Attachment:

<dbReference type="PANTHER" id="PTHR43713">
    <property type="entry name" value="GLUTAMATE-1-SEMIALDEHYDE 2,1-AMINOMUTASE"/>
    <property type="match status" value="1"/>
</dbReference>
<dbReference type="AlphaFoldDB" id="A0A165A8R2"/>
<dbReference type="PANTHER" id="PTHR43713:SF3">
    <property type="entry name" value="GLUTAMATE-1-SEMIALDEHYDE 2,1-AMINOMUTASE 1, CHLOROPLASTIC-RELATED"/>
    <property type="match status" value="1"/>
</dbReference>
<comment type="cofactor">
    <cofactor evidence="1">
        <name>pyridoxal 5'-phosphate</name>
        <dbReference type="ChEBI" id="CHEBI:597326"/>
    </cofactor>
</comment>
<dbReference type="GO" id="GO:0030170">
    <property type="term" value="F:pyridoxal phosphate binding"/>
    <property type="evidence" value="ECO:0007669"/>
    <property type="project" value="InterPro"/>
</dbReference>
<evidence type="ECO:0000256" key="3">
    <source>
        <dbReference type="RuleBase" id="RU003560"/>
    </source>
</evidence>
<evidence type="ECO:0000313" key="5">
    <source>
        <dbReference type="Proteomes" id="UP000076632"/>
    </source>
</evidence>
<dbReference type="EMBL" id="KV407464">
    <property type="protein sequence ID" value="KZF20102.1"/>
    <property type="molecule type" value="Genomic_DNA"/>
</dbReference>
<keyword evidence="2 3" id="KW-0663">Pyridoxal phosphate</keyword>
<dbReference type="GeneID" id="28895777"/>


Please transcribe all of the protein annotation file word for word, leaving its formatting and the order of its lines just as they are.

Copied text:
<dbReference type="PANTHER" id="PTHR43713">
    <property type="entry name" value="GLUTAMATE-1-SEMIALDEHYDE 2,1-AMINOMUTASE"/>
    <property type="match status" value="1"/>
</dbReference>
<dbReference type="AlphaFoldDB" id="A0A165A8R2"/>
<dbReference type="PANTHER" id="PTHR43713:SF3">
    <property type="entry name" value="GLUTAMATE-1-SEMIALDEHYDE 2,1-AMINOMUTASE 1, CHLOROPLASTIC-RELATED"/>
    <property type="match status" value="1"/>
</dbReference>
<comment type="cofactor">
    <cofactor evidence="1">
        <name>pyridoxal 5'-phosphate</name>
        <dbReference type="ChEBI" id="CHEBI:597326"/>
    </cofactor>
</comment>
<dbReference type="GO" id="GO:0030170">
    <property type="term" value="F:pyridoxal phosphate binding"/>
    <property type="evidence" value="ECO:0007669"/>
    <property type="project" value="InterPro"/>
</dbReference>
<evidence type="ECO:0000256" key="3">
    <source>
        <dbReference type="RuleBase" id="RU003560"/>
    </source>
</evidence>
<evidence type="ECO:0000313" key="5">
    <source>
        <dbReference type="Proteomes" id="UP000076632"/>
    </source>
</evidence>
<dbReference type="EMBL" id="KV407464">
    <property type="protein sequence ID" value="KZF20102.1"/>
    <property type="molecule type" value="Genomic_DNA"/>
</dbReference>
<keyword evidence="2 3" id="KW-0663">Pyridoxal phosphate</keyword>
<dbReference type="GeneID" id="28895777"/>